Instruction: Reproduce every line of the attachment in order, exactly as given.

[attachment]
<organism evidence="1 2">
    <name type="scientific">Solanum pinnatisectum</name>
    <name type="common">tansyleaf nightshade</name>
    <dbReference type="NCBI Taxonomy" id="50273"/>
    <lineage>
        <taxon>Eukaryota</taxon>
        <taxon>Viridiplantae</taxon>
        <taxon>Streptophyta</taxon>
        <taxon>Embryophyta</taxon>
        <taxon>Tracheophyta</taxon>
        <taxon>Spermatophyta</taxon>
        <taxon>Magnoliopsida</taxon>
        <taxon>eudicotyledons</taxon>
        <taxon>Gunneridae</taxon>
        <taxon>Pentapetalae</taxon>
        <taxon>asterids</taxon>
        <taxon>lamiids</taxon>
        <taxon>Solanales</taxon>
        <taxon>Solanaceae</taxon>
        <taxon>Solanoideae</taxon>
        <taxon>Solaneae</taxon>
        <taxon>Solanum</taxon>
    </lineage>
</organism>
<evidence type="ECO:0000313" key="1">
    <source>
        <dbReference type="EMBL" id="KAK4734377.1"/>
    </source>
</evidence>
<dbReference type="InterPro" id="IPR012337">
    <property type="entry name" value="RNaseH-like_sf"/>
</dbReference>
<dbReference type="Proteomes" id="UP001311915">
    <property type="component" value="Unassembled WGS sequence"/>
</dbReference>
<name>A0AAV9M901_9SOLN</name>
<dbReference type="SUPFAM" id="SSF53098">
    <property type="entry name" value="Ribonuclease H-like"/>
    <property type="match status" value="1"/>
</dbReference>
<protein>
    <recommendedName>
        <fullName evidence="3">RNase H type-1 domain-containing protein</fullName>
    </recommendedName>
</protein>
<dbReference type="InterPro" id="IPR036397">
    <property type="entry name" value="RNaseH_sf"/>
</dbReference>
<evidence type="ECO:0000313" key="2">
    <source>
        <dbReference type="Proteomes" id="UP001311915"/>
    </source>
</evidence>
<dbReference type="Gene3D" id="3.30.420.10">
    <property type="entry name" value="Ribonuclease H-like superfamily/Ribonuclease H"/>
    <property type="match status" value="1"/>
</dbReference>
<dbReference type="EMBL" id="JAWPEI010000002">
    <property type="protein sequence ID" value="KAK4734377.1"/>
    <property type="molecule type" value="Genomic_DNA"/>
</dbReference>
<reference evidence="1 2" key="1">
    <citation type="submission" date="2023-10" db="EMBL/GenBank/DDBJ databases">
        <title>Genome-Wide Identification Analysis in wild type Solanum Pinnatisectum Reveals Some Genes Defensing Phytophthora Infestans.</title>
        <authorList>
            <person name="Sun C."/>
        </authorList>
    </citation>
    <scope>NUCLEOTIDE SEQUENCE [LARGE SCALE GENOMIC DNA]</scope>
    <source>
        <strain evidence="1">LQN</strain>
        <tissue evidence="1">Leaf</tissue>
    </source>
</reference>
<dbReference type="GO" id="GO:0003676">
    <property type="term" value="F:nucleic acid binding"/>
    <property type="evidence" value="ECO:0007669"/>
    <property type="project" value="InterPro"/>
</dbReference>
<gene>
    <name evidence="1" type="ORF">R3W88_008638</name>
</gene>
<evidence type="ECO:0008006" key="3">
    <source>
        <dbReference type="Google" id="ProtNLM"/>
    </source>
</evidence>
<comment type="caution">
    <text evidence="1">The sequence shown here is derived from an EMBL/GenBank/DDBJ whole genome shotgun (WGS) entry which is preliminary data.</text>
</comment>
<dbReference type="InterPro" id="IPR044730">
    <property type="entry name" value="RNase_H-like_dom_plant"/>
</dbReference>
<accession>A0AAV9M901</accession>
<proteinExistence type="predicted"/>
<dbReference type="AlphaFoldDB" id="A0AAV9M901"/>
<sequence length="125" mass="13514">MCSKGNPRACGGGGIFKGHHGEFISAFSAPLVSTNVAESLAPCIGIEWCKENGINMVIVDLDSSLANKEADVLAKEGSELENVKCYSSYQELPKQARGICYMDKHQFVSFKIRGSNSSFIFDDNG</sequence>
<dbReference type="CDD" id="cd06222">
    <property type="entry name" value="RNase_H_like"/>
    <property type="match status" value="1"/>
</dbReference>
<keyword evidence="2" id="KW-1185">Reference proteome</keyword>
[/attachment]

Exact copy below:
<organism evidence="1 2">
    <name type="scientific">Solanum pinnatisectum</name>
    <name type="common">tansyleaf nightshade</name>
    <dbReference type="NCBI Taxonomy" id="50273"/>
    <lineage>
        <taxon>Eukaryota</taxon>
        <taxon>Viridiplantae</taxon>
        <taxon>Streptophyta</taxon>
        <taxon>Embryophyta</taxon>
        <taxon>Tracheophyta</taxon>
        <taxon>Spermatophyta</taxon>
        <taxon>Magnoliopsida</taxon>
        <taxon>eudicotyledons</taxon>
        <taxon>Gunneridae</taxon>
        <taxon>Pentapetalae</taxon>
        <taxon>asterids</taxon>
        <taxon>lamiids</taxon>
        <taxon>Solanales</taxon>
        <taxon>Solanaceae</taxon>
        <taxon>Solanoideae</taxon>
        <taxon>Solaneae</taxon>
        <taxon>Solanum</taxon>
    </lineage>
</organism>
<evidence type="ECO:0000313" key="1">
    <source>
        <dbReference type="EMBL" id="KAK4734377.1"/>
    </source>
</evidence>
<dbReference type="InterPro" id="IPR012337">
    <property type="entry name" value="RNaseH-like_sf"/>
</dbReference>
<dbReference type="Proteomes" id="UP001311915">
    <property type="component" value="Unassembled WGS sequence"/>
</dbReference>
<name>A0AAV9M901_9SOLN</name>
<dbReference type="SUPFAM" id="SSF53098">
    <property type="entry name" value="Ribonuclease H-like"/>
    <property type="match status" value="1"/>
</dbReference>
<protein>
    <recommendedName>
        <fullName evidence="3">RNase H type-1 domain-containing protein</fullName>
    </recommendedName>
</protein>
<dbReference type="InterPro" id="IPR036397">
    <property type="entry name" value="RNaseH_sf"/>
</dbReference>
<evidence type="ECO:0000313" key="2">
    <source>
        <dbReference type="Proteomes" id="UP001311915"/>
    </source>
</evidence>
<dbReference type="Gene3D" id="3.30.420.10">
    <property type="entry name" value="Ribonuclease H-like superfamily/Ribonuclease H"/>
    <property type="match status" value="1"/>
</dbReference>
<dbReference type="EMBL" id="JAWPEI010000002">
    <property type="protein sequence ID" value="KAK4734377.1"/>
    <property type="molecule type" value="Genomic_DNA"/>
</dbReference>
<reference evidence="1 2" key="1">
    <citation type="submission" date="2023-10" db="EMBL/GenBank/DDBJ databases">
        <title>Genome-Wide Identification Analysis in wild type Solanum Pinnatisectum Reveals Some Genes Defensing Phytophthora Infestans.</title>
        <authorList>
            <person name="Sun C."/>
        </authorList>
    </citation>
    <scope>NUCLEOTIDE SEQUENCE [LARGE SCALE GENOMIC DNA]</scope>
    <source>
        <strain evidence="1">LQN</strain>
        <tissue evidence="1">Leaf</tissue>
    </source>
</reference>
<dbReference type="GO" id="GO:0003676">
    <property type="term" value="F:nucleic acid binding"/>
    <property type="evidence" value="ECO:0007669"/>
    <property type="project" value="InterPro"/>
</dbReference>
<gene>
    <name evidence="1" type="ORF">R3W88_008638</name>
</gene>
<evidence type="ECO:0008006" key="3">
    <source>
        <dbReference type="Google" id="ProtNLM"/>
    </source>
</evidence>
<comment type="caution">
    <text evidence="1">The sequence shown here is derived from an EMBL/GenBank/DDBJ whole genome shotgun (WGS) entry which is preliminary data.</text>
</comment>
<dbReference type="InterPro" id="IPR044730">
    <property type="entry name" value="RNase_H-like_dom_plant"/>
</dbReference>
<accession>A0AAV9M901</accession>
<proteinExistence type="predicted"/>
<dbReference type="AlphaFoldDB" id="A0AAV9M901"/>
<sequence length="125" mass="13514">MCSKGNPRACGGGGIFKGHHGEFISAFSAPLVSTNVAESLAPCIGIEWCKENGINMVIVDLDSSLANKEADVLAKEGSELENVKCYSSYQELPKQARGICYMDKHQFVSFKIRGSNSSFIFDDNG</sequence>
<dbReference type="CDD" id="cd06222">
    <property type="entry name" value="RNase_H_like"/>
    <property type="match status" value="1"/>
</dbReference>
<keyword evidence="2" id="KW-1185">Reference proteome</keyword>